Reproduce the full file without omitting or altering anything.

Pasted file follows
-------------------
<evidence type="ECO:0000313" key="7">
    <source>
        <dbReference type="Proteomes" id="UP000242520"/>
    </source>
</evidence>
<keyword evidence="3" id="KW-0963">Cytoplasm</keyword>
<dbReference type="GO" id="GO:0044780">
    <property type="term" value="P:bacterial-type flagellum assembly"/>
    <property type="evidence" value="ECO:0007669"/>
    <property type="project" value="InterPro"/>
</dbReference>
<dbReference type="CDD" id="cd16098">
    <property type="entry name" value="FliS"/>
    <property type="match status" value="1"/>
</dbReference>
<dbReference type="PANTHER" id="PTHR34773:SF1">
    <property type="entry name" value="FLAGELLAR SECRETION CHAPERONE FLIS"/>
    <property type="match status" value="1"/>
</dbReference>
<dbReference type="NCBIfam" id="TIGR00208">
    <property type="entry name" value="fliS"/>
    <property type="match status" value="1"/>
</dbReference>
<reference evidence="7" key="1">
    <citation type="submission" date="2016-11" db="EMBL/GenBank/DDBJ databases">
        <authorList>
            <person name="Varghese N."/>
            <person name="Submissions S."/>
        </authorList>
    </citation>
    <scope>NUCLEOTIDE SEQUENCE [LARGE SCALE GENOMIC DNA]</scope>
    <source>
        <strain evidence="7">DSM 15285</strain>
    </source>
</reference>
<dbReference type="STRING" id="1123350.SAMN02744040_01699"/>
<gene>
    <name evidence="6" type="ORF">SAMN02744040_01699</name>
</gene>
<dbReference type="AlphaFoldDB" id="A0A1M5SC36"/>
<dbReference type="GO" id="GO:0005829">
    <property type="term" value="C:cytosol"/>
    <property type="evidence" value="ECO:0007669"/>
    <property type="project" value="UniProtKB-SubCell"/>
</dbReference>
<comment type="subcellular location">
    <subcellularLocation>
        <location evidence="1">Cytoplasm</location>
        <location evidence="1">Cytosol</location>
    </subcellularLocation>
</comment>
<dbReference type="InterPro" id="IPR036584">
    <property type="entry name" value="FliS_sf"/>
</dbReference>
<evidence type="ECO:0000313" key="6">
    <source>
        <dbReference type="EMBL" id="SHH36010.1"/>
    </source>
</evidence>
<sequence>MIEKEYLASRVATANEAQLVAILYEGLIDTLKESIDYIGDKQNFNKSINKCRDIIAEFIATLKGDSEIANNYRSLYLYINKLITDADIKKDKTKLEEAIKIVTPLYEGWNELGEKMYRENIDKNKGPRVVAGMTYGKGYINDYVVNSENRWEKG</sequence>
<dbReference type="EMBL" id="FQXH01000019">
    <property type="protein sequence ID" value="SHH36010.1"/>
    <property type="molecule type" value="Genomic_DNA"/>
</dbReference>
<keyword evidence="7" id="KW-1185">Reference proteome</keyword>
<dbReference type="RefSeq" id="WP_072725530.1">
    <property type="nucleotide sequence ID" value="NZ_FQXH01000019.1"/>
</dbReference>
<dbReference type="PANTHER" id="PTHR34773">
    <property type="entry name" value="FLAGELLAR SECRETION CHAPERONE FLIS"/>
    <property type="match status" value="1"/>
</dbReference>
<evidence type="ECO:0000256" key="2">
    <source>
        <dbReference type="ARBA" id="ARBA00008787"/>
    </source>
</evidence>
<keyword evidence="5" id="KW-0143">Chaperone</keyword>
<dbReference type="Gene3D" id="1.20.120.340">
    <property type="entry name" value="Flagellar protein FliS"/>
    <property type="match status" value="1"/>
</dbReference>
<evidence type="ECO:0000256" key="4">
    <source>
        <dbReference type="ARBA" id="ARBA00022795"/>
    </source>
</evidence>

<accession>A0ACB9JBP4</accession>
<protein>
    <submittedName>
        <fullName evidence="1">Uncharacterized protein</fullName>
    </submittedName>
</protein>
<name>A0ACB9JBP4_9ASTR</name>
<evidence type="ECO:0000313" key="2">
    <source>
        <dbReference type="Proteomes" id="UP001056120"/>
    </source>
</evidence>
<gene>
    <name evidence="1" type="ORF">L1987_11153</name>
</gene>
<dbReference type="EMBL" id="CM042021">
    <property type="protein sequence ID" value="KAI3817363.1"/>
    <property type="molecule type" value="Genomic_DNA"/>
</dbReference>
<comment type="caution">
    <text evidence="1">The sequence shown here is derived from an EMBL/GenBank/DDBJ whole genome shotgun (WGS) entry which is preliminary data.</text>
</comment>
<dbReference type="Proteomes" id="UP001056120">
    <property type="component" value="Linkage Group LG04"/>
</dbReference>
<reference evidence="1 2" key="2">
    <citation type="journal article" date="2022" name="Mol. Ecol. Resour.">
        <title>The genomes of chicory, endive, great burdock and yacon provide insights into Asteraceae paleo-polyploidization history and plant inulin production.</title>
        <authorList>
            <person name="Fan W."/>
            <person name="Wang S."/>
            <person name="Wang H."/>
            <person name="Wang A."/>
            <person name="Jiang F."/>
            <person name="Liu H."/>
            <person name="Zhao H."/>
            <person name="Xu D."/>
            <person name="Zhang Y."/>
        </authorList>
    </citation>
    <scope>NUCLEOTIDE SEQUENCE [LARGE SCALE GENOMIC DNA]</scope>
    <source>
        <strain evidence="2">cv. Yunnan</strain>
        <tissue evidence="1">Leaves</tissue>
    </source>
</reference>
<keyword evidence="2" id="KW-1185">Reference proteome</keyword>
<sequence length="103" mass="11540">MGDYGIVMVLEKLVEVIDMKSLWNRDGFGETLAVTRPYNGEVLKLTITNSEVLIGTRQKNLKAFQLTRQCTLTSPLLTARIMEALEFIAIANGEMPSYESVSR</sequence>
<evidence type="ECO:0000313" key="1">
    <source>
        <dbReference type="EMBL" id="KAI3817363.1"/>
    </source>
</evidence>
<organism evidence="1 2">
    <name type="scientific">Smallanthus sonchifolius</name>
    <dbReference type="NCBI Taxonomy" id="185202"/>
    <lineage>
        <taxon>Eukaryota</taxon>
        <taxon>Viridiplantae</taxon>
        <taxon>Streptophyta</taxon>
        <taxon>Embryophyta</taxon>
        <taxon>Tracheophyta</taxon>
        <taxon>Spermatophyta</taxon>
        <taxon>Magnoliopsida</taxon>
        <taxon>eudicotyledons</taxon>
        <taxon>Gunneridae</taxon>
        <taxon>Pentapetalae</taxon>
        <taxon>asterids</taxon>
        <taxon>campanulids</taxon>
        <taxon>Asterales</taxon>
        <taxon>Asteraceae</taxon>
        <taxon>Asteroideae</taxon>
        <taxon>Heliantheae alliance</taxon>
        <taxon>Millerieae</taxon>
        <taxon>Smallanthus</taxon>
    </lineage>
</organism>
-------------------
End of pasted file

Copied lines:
<evidence type="ECO:0000313" key="7">
    <source>
        <dbReference type="Proteomes" id="UP000242520"/>
    </source>
</evidence>
<keyword evidence="3" id="KW-0963">Cytoplasm</keyword>
<dbReference type="GO" id="GO:0044780">
    <property type="term" value="P:bacterial-type flagellum assembly"/>
    <property type="evidence" value="ECO:0007669"/>
    <property type="project" value="InterPro"/>
</dbReference>
<dbReference type="CDD" id="cd16098">
    <property type="entry name" value="FliS"/>
    <property type="match status" value="1"/>
</dbReference>
<dbReference type="PANTHER" id="PTHR34773:SF1">
    <property type="entry name" value="FLAGELLAR SECRETION CHAPERONE FLIS"/>
    <property type="match status" value="1"/>
</dbReference>
<dbReference type="NCBIfam" id="TIGR00208">
    <property type="entry name" value="fliS"/>
    <property type="match status" value="1"/>
</dbReference>
<reference evidence="7" key="1">
    <citation type="submission" date="2016-11" db="EMBL/GenBank/DDBJ databases">
        <authorList>
            <person name="Varghese N."/>
            <person name="Submissions S."/>
        </authorList>
    </citation>
    <scope>NUCLEOTIDE SEQUENCE [LARGE SCALE GENOMIC DNA]</scope>
    <source>
        <strain evidence="7">DSM 15285</strain>
    </source>
</reference>
<dbReference type="STRING" id="1123350.SAMN02744040_01699"/>
<gene>
    <name evidence="6" type="ORF">SAMN02744040_01699</name>
</gene>
<dbReference type="AlphaFoldDB" id="A0A1M5SC36"/>
<dbReference type="GO" id="GO:0005829">
    <property type="term" value="C:cytosol"/>
    <property type="evidence" value="ECO:0007669"/>
    <property type="project" value="UniProtKB-SubCell"/>
</dbReference>
<comment type="subcellular location">
    <subcellularLocation>
        <location evidence="1">Cytoplasm</location>
        <location evidence="1">Cytosol</location>
    </subcellularLocation>
</comment>
<dbReference type="InterPro" id="IPR036584">
    <property type="entry name" value="FliS_sf"/>
</dbReference>
<evidence type="ECO:0000313" key="6">
    <source>
        <dbReference type="EMBL" id="SHH36010.1"/>
    </source>
</evidence>
<sequence>MIEKEYLASRVATANEAQLVAILYEGLIDTLKESIDYIGDKQNFNKSINKCRDIIAEFIATLKGDSEIANNYRSLYLYINKLITDADIKKDKTKLEEAIKIVTPLYEGWNELGEKMYRENIDKNKGPRVVAGMTYGKGYINDYVVNSENRWEKG</sequence>
<dbReference type="EMBL" id="FQXH01000019">
    <property type="protein sequence ID" value="SHH36010.1"/>
    <property type="molecule type" value="Genomic_DNA"/>
</dbReference>
<keyword evidence="7" id="KW-1185">Reference proteome</keyword>
<dbReference type="RefSeq" id="WP_072725530.1">
    <property type="nucleotide sequence ID" value="NZ_FQXH01000019.1"/>
</dbReference>
<dbReference type="PANTHER" id="PTHR34773">
    <property type="entry name" value="FLAGELLAR SECRETION CHAPERONE FLIS"/>
    <property type="match status" value="1"/>
</dbReference>
<evidence type="ECO:0000256" key="2">
    <source>
        <dbReference type="ARBA" id="ARBA00008787"/>
    </source>
</evidence>
<keyword evidence="5" id="KW-0143">Chaperone</keyword>
<dbReference type="Gene3D" id="1.20.120.340">
    <property type="entry name" value="Flagellar protein FliS"/>
    <property type="match status" value="1"/>
</dbReference>
<evidence type="ECO:0000256" key="4">
    <source>
        <dbReference type="ARBA" id="ARBA00022795"/>
    </source>
</evidence>

<accession>A0ACB9JBP4</accession>
<protein>
    <submittedName>
        <fullName evidence="1">Uncharacterized protein</fullName>
    </submittedName>
</protein>
<name>A0ACB9JBP4_9ASTR</name>
<evidence type="ECO:0000313" key="2">
    <source>
        <dbReference type="Proteomes" id="UP001056120"/>
    </source>
</evidence>
<gene>
    <name evidence="1" type="ORF">L1987_11153</name>
</gene>
<dbReference type="EMBL" id="CM042021">
    <property type="protein sequence ID" value="KAI3817363.1"/>
    <property type="molecule type" value="Genomic_DNA"/>
</dbReference>
<comment type="caution">
    <text evidence="1">The sequence shown here is derived from an EMBL/GenBank/DDBJ whole genome shotgun (WGS) entry which is preliminary data.</text>
</comment>
<dbReference type="Proteomes" id="UP001056120">
    <property type="component" value="Linkage Group LG04"/>
</dbReference>
<reference evidence="1 2" key="2">
    <citation type="journal article" date="2022" name="Mol. Ecol. Resour.">
        <title>The genomes of chicory, endive, great burdock and yacon provide insights into Asteraceae paleo-polyploidization history and plant inulin production.</title>
        <authorList>
            <person name="Fan W."/>
            <person name="Wang S."/>
            <person name="Wang H."/>
            <person name="Wang A."/>
            <person name="Jiang F."/>
            <person name="Liu H."/>
            <person name="Zhao H."/>
            <person name="Xu D."/>
            <person name="Zhang Y."/>
        </authorList>
    </citation>
    <scope>NUCLEOTIDE SEQUENCE [LARGE SCALE GENOMIC DNA]</scope>
    <source>
        <strain evidence="2">cv. Yunnan</strain>
        <tissue evidence="1">Leaves</tissue>
    </source>
</reference>
<keyword evidence="2" id="KW-1185">Reference proteome</keyword>
<sequence length="103" mass="11540">MGDYGIVMVLEKLVEVIDMKSLWNRDGFGETLAVTRPYNGEVLKLTITNSEVLIGTRQKNLKAFQLTRQCTLTSPLLTARIMEALEFIAIANGEMPSYESVSR</sequence>
<evidence type="ECO:0000313" key="1">
    <source>
        <dbReference type="EMBL" id="KAI3817363.1"/>
    </source>
</evidence>
<organism evidence="1 2">
    <name type="scientific">Smallanthus sonchifolius</name>
    <dbReference type="NCBI Taxonomy" id="185202"/>
    <lineage>
        <taxon>Eukaryota</taxon>
        <taxon>Viridiplantae</taxon>
        <taxon>Streptophyta</taxon>
        <taxon>Embryophyta</taxon>
        <taxon>Tracheophyta</taxon>
        <taxon>Spermatophyta</taxon>
        <taxon>Magnoliopsida</taxon>
        <taxon>eudicotyledons</taxon>
        <taxon>Gunneridae</taxon>
        <taxon>Pentapetalae</taxon>
        <taxon>asterids</taxon>
        <taxon>campanulids</taxon>
        <taxon>Asterales</taxon>
        <taxon>Asteraceae</taxon>
        <taxon>Asteroideae</taxon>
        <taxon>Heliantheae alliance</taxon>
        <taxon>Millerieae</taxon>
        <taxon>Smallanthus</taxon>
    </lineage>
</organism>